Customer Experience Hacks for Small Teams
Good things can come in small packages. A team doesn’t have to be large to deliver some of the most memorable experiences for customers. Instead, a person or team just has to be highly effective at what they do by incorporating a few customer experience hacks like these 5 tips:
- Use the right tools: No customer wants to have to repeat information about themselves or re-tell their story more than once. That’s why it helps to have the right tools available that offer a way to pull-up the customer profile right while you are on the phone or messaging system. In this way, your small support team immediately knows who they are talking to and can acknowledge that in the communication with the customer. Having the customer information quickly accessible and current makes it easier on your team and makes the customer feel special and alleviates any potential frustration on their part in having to explain and re-explain themselves to your team. It also tends to shorten the communication and leaves the customer feeling like they were taken care of and the matter was quickly expedited. Meanwhile, your small support team can rapidly move onto the next customer in the queue.
- Show the real team: It doesn’t take a lot of people on a team to deliver honesty in every action and communication taken with your customers. While you want your customers to know that you are perfectly capable of handling their questions and needs, don’t present a false image that you are a large group working in a huge office. Instead, opt to show your real team of agents in pictures on your website. This shows customers exactly who they are talking to and lets the teams personalities shine through. This honest approach to who you are and what you look like can create a more personalized experience for your customers. Many customers and clients actually want to know that they are dealing with people that they can call back and ask for by name, rather than fear they may be tossed around to a pool of anonymous customer service agents who have handle time quotas to make.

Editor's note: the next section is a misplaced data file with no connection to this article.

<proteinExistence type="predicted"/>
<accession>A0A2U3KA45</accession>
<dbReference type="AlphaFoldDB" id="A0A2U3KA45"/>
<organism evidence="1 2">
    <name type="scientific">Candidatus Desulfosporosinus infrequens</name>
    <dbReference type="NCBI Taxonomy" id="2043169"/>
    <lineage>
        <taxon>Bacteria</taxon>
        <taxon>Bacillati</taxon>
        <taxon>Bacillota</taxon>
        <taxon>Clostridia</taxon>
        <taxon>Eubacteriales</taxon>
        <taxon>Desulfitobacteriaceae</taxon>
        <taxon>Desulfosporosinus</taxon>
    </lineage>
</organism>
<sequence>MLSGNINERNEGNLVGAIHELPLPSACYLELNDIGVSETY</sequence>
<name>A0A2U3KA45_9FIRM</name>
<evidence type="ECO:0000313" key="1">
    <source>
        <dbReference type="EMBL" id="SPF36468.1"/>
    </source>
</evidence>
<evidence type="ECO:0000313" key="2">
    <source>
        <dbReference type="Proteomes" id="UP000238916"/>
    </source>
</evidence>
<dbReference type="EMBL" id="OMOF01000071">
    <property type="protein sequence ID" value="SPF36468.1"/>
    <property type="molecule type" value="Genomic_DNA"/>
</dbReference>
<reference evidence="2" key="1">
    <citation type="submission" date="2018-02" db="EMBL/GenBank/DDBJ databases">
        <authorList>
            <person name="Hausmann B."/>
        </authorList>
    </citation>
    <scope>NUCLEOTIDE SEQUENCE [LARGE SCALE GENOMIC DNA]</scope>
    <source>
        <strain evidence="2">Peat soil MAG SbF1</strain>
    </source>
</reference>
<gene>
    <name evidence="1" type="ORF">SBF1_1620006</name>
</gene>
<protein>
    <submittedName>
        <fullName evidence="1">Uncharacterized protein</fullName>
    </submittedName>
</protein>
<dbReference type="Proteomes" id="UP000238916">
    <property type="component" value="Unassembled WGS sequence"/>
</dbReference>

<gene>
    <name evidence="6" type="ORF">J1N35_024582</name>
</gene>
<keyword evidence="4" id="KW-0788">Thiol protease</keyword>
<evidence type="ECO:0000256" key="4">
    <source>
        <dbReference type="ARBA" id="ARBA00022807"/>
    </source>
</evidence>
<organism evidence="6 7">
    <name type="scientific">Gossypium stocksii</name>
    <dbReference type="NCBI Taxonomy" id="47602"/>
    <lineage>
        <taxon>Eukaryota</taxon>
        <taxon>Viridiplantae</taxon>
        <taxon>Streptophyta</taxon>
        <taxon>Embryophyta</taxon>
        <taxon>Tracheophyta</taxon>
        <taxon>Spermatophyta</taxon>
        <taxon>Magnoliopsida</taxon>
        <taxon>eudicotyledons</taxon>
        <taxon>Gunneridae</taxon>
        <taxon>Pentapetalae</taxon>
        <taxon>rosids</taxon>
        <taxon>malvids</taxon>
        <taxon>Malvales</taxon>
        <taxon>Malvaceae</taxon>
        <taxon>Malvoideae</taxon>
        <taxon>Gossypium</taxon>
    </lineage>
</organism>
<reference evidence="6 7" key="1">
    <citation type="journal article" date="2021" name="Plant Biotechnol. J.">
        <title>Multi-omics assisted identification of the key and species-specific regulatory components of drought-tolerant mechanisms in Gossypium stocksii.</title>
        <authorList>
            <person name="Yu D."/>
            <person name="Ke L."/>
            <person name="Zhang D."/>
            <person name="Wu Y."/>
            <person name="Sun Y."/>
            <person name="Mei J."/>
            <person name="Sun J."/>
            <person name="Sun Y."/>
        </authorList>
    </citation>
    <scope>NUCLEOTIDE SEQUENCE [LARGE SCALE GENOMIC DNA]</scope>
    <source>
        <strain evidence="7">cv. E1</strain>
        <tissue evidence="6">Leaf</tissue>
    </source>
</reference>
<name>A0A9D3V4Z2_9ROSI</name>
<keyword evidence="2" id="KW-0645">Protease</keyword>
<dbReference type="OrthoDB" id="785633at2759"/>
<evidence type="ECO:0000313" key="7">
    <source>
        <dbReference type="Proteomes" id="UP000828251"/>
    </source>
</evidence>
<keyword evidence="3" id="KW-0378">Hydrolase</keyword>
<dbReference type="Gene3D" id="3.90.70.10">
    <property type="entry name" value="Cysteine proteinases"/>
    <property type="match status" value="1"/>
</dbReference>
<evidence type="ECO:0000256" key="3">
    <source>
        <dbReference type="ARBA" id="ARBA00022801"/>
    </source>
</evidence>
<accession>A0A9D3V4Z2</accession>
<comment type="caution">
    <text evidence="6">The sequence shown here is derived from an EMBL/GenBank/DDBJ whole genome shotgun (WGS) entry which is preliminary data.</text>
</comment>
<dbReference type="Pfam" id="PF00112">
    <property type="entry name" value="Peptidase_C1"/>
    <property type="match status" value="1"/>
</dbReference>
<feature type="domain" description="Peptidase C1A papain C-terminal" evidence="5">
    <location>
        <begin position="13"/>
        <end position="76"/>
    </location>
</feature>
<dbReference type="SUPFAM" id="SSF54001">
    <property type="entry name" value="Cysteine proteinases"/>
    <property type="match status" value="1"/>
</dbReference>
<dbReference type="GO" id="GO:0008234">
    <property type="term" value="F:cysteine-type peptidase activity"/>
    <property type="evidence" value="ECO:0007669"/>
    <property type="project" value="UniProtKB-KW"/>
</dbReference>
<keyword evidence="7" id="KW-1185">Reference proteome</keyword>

- Build an effective online help center: It truly helps to create an online help center that integrates seamlessly with your website where customers can come and get many of their questions answered without having to stay on hold while your small team tries to rush through the queue of callers. Being able to immediately get a common question, or questions answered through helpful, easy-to-locate online content creates a much more effective customer experience than waiting on hold for 20 minutes. Having this information-rich help center that serves as an educational resource or knowledge base also covers those customer needs when your small team may not be working — because a website is always open. Regularly add articles that address the pain points that often are the subject matter of tickets that your support team has been handling.
- Set and clearly advertise consistent response hours: If customers see that they have a specific time period in which they can reach you on the phone, they will feel confident in working with you and view it as a great experience. Your support strategy for your small team should outline exactly when you are available. Be sure to post this throughout your website, including at the top of the page or as a pop-up at the bottom of the page where customers can easily spot your contact information and hours of availability. The customer will be expecting a goofy ad, and there pops-up supportive information.
- Focus on communication delivery: It’s not only what your support team says, but it’s also about how they say it that can make an extraordinary difference in how the customer views their experience. Avoid passive-aggressive language, slang and technical jargon. Also, stay away from the typical language often heard on a customer support call that no customer wants to hear such as, “your call is very important to us” or “you are being transferred.” No one believes they are important when they hear this phrase, (and it sets off an immediate bullsh** meter), and they are also afraid that they will have to repeat their entire story. Instead, make the transition into an introduction if you do have to transfer their call and let them know the person they speak to has their answer. Focus on using the most positive language and personalize every communication.
Try out these customer experience hacks and see how your small team can deliver a very large memorable experience to create more satisfied customers.